A Stranger in Town is a very low-key 1957 British crime picture. In fact I don’t think you could find a more low-key crime film than this one.
The movie opens with the apparent suicide of a young American composer, David Vernon, who has been living in a sleepy English village. Not long afterwards another young American arrives. John Madison (Alex Nicol) is a reporter but he’s on holiday. Vernon’s uncle had asked him to visit the village to try to piece together the last few days of his nephew’s life and perhaps find the explanation for his suicide. John Madison isn’t a cop or a private eye and he isn’t suspicious at all about the circumstances of Vernon’s death.
The usual formula in these types of mysteries is that the investigator soon comes to believe that the suicide was actually murder, and his big task is then to convince the police that his suspicions are correct. In this case though Madison remains convinced that Vernon’s death really was a suicide. He’d just like to find out what drove the young composer to take his own life.
The village is somewhat divided over the presence of this second stranger. Vicki (Anne Paige), who’d been in love with David Vernon, seems to resent Madison’s presence. Her uncle and guardian, Henry Ryland (Colin Tapley), is not sure what to think. Henry Ryland owns the village’s only hotel, its only newspaper, and in fact seems to own most of the village. His brother William (Bruce Beeby) definitely resents what he sees as Madison’s prying. William Ryland is a rather obnoxious drunk and he obviously has designs on Vicki. William’s interest in Vicki must have caused some tensions with Vernon but it’s difficult to see how this could lead to the latter’s suicide.
The village is of course a hotbed of gossip but village life is neither idealised nor demonised in this movie. Some of the villagers are surly and very unfriendly to strangers; some are open and welcoming. Some are thoroughly unpleasant people; others are very decent and very kindly.
In supporting roles the standout performers are Mona Washbourne as the delightful amateur poetess Agnes Smith and Charles Lloyd Pack as the slightly Colonel Blimp-ish Captain Nash. Despite his attempts to convey a proper military bearing Nash is rather fond of a drink and even more fond of one if someone else is paying. These two not only lighten the mood but also make the portrayal of the village more realistic - there will always be some surly types in any community but there will also always be jovial if slightly ridiculous figures as well.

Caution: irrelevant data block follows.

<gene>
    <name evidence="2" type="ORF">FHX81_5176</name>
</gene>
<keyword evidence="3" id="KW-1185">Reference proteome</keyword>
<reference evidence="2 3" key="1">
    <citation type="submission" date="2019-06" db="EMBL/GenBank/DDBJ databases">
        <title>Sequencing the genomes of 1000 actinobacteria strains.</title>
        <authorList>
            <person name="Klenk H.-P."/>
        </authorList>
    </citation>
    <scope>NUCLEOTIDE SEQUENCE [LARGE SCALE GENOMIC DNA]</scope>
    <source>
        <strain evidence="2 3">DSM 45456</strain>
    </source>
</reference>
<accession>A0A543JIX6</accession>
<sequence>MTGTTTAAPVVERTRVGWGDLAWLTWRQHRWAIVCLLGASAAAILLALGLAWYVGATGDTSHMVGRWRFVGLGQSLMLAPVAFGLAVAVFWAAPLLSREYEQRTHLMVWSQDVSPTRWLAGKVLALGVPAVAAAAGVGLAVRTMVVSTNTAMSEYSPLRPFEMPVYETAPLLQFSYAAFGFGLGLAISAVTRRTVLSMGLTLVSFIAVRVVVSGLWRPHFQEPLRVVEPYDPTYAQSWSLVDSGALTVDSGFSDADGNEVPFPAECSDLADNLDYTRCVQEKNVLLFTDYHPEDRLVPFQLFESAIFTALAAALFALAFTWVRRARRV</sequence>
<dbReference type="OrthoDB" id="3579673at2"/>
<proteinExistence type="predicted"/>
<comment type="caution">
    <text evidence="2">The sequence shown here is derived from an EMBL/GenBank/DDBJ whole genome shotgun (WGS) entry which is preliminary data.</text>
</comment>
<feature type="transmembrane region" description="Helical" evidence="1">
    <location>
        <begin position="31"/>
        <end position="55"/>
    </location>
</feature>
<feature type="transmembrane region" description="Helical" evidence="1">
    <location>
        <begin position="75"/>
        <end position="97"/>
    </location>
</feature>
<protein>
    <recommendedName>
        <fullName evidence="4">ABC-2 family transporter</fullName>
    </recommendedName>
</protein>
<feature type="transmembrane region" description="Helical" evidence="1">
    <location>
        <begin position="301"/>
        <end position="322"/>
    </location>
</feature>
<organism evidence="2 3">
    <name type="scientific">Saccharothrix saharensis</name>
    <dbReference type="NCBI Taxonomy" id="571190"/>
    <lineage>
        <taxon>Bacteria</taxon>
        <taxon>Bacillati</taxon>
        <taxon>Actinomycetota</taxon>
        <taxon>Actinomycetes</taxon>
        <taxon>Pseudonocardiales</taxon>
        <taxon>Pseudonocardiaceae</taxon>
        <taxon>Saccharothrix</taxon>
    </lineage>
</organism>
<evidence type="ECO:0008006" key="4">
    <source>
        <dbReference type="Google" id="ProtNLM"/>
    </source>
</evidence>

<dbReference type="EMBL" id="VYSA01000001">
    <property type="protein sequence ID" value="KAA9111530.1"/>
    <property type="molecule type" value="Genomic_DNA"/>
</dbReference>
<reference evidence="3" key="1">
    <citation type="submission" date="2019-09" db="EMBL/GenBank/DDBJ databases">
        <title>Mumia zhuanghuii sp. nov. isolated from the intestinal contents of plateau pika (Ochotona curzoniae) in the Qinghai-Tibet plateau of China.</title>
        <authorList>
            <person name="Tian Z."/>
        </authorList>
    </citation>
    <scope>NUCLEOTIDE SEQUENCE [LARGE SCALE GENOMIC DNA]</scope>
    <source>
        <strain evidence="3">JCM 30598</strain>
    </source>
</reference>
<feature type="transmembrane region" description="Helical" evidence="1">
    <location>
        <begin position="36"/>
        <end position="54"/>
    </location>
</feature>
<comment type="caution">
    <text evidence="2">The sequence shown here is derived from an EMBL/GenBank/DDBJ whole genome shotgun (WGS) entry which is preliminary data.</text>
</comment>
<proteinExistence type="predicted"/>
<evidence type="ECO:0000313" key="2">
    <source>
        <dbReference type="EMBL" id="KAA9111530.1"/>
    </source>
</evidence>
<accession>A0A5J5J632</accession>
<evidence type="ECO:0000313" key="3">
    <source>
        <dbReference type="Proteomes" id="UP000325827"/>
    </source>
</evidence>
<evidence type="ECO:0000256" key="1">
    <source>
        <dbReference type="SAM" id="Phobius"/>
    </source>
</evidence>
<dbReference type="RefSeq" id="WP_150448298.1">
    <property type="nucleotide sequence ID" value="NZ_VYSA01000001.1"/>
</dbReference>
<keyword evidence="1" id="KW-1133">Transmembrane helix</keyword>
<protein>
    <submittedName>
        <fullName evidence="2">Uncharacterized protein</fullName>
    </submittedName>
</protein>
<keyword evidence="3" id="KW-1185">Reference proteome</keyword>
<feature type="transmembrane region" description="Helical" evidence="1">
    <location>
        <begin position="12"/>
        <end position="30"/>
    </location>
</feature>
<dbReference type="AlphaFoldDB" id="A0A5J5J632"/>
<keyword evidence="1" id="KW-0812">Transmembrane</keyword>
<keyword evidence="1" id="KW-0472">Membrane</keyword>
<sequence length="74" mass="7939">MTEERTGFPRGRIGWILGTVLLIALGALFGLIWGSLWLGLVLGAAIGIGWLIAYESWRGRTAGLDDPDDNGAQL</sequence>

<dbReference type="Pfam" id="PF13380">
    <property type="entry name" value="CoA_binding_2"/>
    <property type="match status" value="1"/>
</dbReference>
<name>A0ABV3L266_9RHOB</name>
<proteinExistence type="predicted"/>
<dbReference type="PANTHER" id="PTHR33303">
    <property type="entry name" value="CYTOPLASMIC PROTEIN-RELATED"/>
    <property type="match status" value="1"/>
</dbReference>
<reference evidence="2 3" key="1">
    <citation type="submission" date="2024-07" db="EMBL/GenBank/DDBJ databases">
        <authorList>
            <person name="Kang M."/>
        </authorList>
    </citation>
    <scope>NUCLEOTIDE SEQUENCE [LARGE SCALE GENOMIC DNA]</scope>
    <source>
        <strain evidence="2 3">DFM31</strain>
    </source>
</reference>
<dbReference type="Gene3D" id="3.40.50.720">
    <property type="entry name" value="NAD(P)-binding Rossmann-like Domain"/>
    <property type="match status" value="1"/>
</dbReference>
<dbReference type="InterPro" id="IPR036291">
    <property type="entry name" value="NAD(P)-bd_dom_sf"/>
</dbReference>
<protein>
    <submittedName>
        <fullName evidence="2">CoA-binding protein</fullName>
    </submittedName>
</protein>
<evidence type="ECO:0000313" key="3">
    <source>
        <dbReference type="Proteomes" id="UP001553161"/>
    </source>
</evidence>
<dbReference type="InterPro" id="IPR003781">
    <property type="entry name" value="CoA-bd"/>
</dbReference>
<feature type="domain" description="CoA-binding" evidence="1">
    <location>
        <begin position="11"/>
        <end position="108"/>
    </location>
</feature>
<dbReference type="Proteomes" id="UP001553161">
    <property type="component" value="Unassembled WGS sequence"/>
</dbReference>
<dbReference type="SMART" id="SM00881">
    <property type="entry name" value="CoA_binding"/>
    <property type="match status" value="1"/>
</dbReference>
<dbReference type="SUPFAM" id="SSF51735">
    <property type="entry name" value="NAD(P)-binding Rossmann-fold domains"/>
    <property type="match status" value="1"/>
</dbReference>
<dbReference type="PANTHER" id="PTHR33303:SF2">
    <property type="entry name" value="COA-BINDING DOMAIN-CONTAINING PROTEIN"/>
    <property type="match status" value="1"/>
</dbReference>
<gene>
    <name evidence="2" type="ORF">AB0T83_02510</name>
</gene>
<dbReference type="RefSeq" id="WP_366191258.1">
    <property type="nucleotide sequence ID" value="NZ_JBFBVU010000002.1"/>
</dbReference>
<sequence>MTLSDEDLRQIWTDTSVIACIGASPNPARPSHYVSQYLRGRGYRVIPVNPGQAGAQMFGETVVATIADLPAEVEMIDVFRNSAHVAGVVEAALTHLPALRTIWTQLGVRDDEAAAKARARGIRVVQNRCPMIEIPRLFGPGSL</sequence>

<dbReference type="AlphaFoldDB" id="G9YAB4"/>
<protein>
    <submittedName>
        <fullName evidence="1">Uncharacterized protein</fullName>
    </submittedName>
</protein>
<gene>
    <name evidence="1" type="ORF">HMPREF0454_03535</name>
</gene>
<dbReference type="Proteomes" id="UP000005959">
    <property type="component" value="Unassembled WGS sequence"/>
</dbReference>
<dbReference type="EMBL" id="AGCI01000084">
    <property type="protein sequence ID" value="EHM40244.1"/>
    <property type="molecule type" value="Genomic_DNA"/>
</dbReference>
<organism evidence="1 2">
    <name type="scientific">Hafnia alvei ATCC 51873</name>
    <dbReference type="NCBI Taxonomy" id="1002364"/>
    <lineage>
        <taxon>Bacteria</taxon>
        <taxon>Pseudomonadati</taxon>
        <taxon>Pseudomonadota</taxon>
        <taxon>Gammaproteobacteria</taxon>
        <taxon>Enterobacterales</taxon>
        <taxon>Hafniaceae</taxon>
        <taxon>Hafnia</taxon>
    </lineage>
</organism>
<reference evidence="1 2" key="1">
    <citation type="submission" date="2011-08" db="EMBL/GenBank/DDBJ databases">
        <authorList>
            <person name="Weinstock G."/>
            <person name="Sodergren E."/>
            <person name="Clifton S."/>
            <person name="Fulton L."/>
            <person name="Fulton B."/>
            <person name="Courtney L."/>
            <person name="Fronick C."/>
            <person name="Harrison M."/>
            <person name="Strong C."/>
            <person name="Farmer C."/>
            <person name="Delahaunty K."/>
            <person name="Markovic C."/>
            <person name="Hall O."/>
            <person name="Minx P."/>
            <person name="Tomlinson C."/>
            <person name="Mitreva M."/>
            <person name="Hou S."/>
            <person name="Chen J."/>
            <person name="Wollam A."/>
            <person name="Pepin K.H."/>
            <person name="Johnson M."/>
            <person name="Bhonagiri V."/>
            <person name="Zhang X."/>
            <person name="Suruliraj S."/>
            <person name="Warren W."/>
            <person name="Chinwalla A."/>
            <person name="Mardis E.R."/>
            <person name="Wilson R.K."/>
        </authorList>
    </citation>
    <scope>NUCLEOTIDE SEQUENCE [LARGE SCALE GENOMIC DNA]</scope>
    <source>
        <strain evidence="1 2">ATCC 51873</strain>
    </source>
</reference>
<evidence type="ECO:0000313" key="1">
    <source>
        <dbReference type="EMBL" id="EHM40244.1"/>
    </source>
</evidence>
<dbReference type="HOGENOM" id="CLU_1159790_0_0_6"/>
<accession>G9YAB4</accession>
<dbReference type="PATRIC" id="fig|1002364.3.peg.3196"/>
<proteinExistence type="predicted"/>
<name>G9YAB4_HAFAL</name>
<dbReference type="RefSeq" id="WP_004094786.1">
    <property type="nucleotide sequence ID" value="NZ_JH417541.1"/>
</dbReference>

The Flying Scot (released in the same year as A Stranger in Town).
This movie doesn’t feel quite as studio-bound as most low-budget British crime films of its era. There’s just enough location shooting to make it less stifling and claustrophobic. Of course some crime movies benefit from being stifling and claustrophobic but this one is very much a bucolic mystery and it needs the more open feel.
The Third Alibi and Night Was Our Friend). It’s a single-disc set but with each movie running for just over an hour there are no problems at all and the transfers are quite satisfactory, apart from some intermittent sound issues with A Stranger in Town (happily all the dialogue is still quite understandable). Although there are no extras the set is superb value for money. The Third Alibi is excellent, Night Was Our Friend is interesting and pretty good and while A Stranger in Town is the weakest of the three it’s enjoyable enough.
A Stranger in Town is an unassuming little mystery. If you buy the set for the other two movies there’s no reason not to give this one a spin as well. Recommended.